Perhaps they face physical struggles, feelings of isolation, or are immersed in nostalgia from Christmases past. They might simply feel lost in the shuffle.
I wrote this article with two goals: to highlight these concerns and, more importantly, to offer empathetic and practical ways you can help seniors at Christmas.
Because just as it takes a village to raise a child, it also takes a community to care for our elders.
The true spirit of Christmas comes not just from sharing love, warmth, and optimism with the young but equally, if not more, with seniors and our elders.
Take a few moments from your personal celebration to equip the treasured older adults in your life to make their holiday season a touch brighter.
Physical Challenges and Mobility Issues
The Christmas season involves many festive activities – from decorating to shopping and cooking. Of course, these tasks can be a lot of fun, but they become more physically demanding as we age.
This physical demand is incredibly taxing on our elderly loved ones. Once simple tasks like hanging ornaments, exploring the mall, or preparing a Christmas feast might now be more of a challenge for them.
Here are some ways you can offer your support:
- Assist with holiday decorations: Setting up the Christmas tree, hanging wreaths, or mounting lights can be physically demanding for seniors. Volunteer your time to lend a helping hand.
- Offer help with gift shopping: Lugging heavy packages around the mall can be difficult for the elderly. Accompany them on their shopping trips or encourage them to use online shopping methods, providing an opportunity for companionship.
- Wrap their gifts: Plan an afternoon to come over and help them wrap gifts. Bring some cookies! Have them fill out and personalize the tag while you do the wrapping.
- Aid in house cleaning: Cleaning can be strenuous. Offer your help in dusting, vacuuming or tidying up their homes in preparation for holiday gatherings.
- Assist with cooking or baking: Standing for long hours in the kitchen can be hard on their joints, so help them with meal preparations or baking festive treats. You might learn a few new tricks or family recipe secrets!
- Provide transportation: Traveling in icy conditions could be risky. Offer to drive them to holiday events, church services, or family gatherings.
- Include plans for mobility aids. Make sure the environment is accommodating for mobility aids, ensuring the safety and comfort of elderly guests.
- Support with outdoor tasks: Shoveling snow, salting walkways, or cleaning gutters can pose a risk in slippery conditions. Help them with these tasks to ensure their safety, or hire a service to do it automatically.
- Gift them Tools to Help. Consider purchasing and installing non-slip mats or grips in areas prone to getting wet or icy. Ensure they have sturdy and non-slip footwear suitable for snowy conditions.
The colder weather during the winter season can worsen conditions like arthritis for seniors. Plus, older adults face higher health risks since the holidays coincide with flu season.
- Ensure the senior is dressed adequately in warm clothing, particularly outdoors. Consider gloves, earmuffs, and thermal socks to provide additional warmth. Battery-heated apparel is especially beneficial when elders are exposed to prolonged cold.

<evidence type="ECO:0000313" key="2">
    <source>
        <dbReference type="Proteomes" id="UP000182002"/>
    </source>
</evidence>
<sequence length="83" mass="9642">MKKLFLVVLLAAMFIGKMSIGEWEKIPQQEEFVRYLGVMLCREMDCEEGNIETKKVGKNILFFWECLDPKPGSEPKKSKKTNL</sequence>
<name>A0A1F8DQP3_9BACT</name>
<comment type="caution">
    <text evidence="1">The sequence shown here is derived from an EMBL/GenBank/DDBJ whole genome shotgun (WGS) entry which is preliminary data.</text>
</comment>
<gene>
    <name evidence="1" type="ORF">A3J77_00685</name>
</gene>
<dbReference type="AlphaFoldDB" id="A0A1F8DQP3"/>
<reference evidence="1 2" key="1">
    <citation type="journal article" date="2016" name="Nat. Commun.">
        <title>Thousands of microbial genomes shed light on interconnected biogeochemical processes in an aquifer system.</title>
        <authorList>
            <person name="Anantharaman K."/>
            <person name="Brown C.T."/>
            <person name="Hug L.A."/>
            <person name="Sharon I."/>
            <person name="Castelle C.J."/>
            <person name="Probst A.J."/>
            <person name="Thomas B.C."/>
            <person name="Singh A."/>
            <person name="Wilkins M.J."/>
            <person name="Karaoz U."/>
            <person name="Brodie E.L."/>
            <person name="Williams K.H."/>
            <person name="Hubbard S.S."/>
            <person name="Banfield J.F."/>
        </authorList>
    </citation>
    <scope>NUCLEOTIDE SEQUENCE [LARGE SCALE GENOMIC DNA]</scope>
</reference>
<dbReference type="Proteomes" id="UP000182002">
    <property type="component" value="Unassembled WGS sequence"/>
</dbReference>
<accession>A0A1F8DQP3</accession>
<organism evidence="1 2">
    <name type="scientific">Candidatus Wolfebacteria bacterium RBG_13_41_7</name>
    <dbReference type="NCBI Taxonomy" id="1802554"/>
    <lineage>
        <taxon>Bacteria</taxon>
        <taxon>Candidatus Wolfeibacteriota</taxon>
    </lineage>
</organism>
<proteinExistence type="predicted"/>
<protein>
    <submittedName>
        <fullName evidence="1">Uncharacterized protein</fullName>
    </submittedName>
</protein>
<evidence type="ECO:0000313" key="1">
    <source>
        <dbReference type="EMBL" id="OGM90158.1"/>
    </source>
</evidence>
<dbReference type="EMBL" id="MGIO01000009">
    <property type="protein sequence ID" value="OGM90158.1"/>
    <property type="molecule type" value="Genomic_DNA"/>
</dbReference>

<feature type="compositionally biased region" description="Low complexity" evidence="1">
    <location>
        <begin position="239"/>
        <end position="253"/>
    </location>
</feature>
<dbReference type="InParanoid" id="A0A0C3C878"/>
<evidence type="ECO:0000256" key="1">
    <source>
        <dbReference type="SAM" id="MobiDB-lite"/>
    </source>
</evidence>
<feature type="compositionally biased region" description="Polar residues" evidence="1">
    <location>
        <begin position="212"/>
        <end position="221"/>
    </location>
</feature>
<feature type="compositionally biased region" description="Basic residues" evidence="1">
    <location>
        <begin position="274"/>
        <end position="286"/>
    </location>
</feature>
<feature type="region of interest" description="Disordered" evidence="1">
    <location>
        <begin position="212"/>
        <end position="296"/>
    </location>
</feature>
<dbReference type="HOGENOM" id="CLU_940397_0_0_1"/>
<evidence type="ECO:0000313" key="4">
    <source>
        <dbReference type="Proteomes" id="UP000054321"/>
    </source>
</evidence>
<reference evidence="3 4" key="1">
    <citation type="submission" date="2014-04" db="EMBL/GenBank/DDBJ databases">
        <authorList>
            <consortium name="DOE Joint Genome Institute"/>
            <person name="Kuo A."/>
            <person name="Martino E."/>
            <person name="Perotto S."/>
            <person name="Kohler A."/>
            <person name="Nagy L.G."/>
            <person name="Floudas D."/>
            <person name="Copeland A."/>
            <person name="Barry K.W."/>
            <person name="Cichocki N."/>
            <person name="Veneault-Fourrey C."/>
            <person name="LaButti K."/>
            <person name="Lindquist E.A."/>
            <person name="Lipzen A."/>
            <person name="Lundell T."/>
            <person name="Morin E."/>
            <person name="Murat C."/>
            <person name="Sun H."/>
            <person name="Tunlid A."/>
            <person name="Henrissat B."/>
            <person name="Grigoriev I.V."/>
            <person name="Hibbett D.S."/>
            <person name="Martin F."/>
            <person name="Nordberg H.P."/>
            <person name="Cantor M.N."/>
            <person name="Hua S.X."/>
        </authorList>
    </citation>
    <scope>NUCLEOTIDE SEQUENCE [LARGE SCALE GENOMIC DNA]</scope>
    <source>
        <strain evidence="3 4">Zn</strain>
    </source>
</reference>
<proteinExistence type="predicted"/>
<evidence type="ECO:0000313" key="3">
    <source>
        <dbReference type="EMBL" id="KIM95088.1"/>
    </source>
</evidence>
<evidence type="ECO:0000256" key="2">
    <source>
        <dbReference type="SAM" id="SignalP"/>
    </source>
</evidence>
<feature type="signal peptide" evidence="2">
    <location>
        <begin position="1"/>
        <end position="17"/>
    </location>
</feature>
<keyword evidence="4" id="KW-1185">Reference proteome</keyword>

- Offer to accompany them to the doctor or pharmacy, ensuring they stay on top of medication schedules and flu shots. Check that they aren’t spending their medication budget on extravagant gifts.
- Be vigilant for signs of illness. Holiday gatherings are an excellent opportunity to observe your loved one. If a senior appears to be under the weather, encourage them to rest and, if necessary, seek medical advice.
- Keep their home well-heated yet adequately ventilated to minimize health risks related to cold or stuffy environments.
- Prepare nutritious, immune-boosting meals to help fend off seasonal illnesses. I have specific tips for this in the next section.
- Assist with physical tasks I discussed earlier to maintain and support their health.
- Encourage gentle exercises, if appropriate, to help maintain mobility and joint health.
Dietary Restrictions and Nutrition Concerns
The holiday season is known for tasty, rich foods. However, these celebratory foods may not align with the dietary needs many seniors comply with for their health. Sugary treats and diabetes are a big challenge this time of year.
- Offer to cook or purchase holiday meals that align with the senior’s dietary restrictions, such as low-sodium, low-sugar, or gluten-free options.
- Encourage measured consumption of festive treats while ensuring they maintain regular, healthy nutrition by helping them plan.
- Volunteer to assist them in reading food labels or menus when dining out to verify the suitability of the dishes for their dietary needs.
- Present a thoughtful gift of a festive food basket tailored to their dietary needs. Protein-rich and reduced sugar options are particularly recommended.
- Share the joy of cooking together, creating nutritious holiday dishes that respect their dietary limitations. Sneak in some vegetables when they aren’t looking.
- Get expert help. If needed, arrange a dietitian or nutritionist consultation for the senior to help them navigate the festive eating period.
- Hydration is critical. Encourage seniors to stay hydrated, which can be overlooked during the cold, festive season. They may be less inclined to drink when it isn’t as warm out.
Loneliness and Isolation
Holiday celebrations can intensify normal feelings of loneliness and disconnection among the elderly.
These feelings can become even more impactful for those who have experienced the loss of a spouse or dear friend or are separated by great distances from their family members.
- Arrange regular, socially-distanced, if necessary, visits or set up video calls if physical visits aren’t possible. Teach them to use Facetime or other visual communication tools.
- Involve them in your holiday preparations and activities, from decorating to baking, to keep them engaged. Invite them to the kid’s Christmas program or for an afternoon cookie-baking session.